Wednesday, January 2, 2013

Nathaniel Cheairs Hughes

I just read that historian Nathaniel Cheairs Hughes passed away last month at the age of 81. Hughes was one of those rare prolific Civil War authors that was a high achiever in a wide variety of categories -- biography, battle history, reference book, unit study, and editor. My personal favorites are The Battle of Belmont: Grant Strikes South and Yale's Confederates: A Biographical Dictionary, the former an inspiring force in my favorite arena of military history study, Civil War Missouri.


  1. Hello Drew

    I had heard that Mr. Hughes had passed away. I enjoyed many of this books and was fortunate to have him inscribe some of my copies. I really appreciated that his focus was on the western theater of the war and as you mentioned it was very diverse.

    Don Hallstrom

  2. I am really sorry to hear this. Nat was very helpful when I was researching George Rains and the Augusta Power Works in the early 1990s, and opened his home to me in Chattanooga. His wife Buckey was a wonderful hostess and they were a pair from the past--charming beyond delight. He did a lot of good work, but my favorite remains his biography on Hardee. God's speed, Nat.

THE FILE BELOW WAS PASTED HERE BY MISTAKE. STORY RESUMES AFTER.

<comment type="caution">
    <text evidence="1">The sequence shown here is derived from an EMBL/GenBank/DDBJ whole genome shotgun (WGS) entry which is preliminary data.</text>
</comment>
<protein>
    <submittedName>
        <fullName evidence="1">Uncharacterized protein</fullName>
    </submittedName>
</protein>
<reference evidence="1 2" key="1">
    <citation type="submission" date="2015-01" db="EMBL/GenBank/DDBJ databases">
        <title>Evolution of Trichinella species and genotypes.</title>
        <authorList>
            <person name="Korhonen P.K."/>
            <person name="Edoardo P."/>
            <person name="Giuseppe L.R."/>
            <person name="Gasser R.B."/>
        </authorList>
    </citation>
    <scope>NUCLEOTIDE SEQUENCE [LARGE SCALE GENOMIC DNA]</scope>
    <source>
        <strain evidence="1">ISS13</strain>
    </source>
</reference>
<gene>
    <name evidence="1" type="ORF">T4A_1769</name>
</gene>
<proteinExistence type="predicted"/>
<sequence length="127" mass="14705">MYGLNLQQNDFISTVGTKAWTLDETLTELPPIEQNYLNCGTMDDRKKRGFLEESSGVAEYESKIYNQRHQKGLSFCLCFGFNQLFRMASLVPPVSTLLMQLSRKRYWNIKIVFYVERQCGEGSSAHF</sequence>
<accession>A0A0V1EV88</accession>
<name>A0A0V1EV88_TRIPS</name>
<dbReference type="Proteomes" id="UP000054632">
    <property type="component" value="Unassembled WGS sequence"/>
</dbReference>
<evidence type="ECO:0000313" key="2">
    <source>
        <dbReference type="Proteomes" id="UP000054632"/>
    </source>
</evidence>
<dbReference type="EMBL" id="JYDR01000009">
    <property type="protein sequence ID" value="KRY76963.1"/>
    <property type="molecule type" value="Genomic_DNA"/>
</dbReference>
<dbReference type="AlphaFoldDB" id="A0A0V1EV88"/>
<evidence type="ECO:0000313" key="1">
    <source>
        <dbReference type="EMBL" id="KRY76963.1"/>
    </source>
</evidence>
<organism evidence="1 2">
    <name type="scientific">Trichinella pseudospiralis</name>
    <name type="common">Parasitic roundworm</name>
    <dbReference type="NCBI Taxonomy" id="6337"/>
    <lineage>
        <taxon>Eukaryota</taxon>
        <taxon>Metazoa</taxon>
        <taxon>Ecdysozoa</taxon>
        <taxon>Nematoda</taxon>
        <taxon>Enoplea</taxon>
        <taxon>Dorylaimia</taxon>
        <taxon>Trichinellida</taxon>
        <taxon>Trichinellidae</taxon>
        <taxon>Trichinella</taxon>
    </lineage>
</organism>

Theodore P. Savas

  3. Just read about this. He was one of the greats. I have almost all of his books that he wrote or edited that I can get my hands on.

    To me some of his classics were his books on the Washington Artillery in the Army of Tennessee, 'Jefferson Davis in Blue', his book on the Battle of Belmont, and the wonderful book he edited by Philip Stephenson of the Washington Artillery. His book on Hardee was a classic too and his version of 'Liddell's Record' really helped put that irascible man in a interesting light.

    What a great historian.


  4. Am just finishing his 5th Company Washington Artillery and tried to get in touch with him-several years too late. The Iowa Gold Star Military Museum has a captured Napoleon gun tube with a distinctive shell wound-have always been intrigued by it and Hughes' book appears to id it as their gun-struck at Peach Tree Creek and lost at Nashville-a probable case certainly not for sure but I think he would have enjoyed this possible link with his topic.


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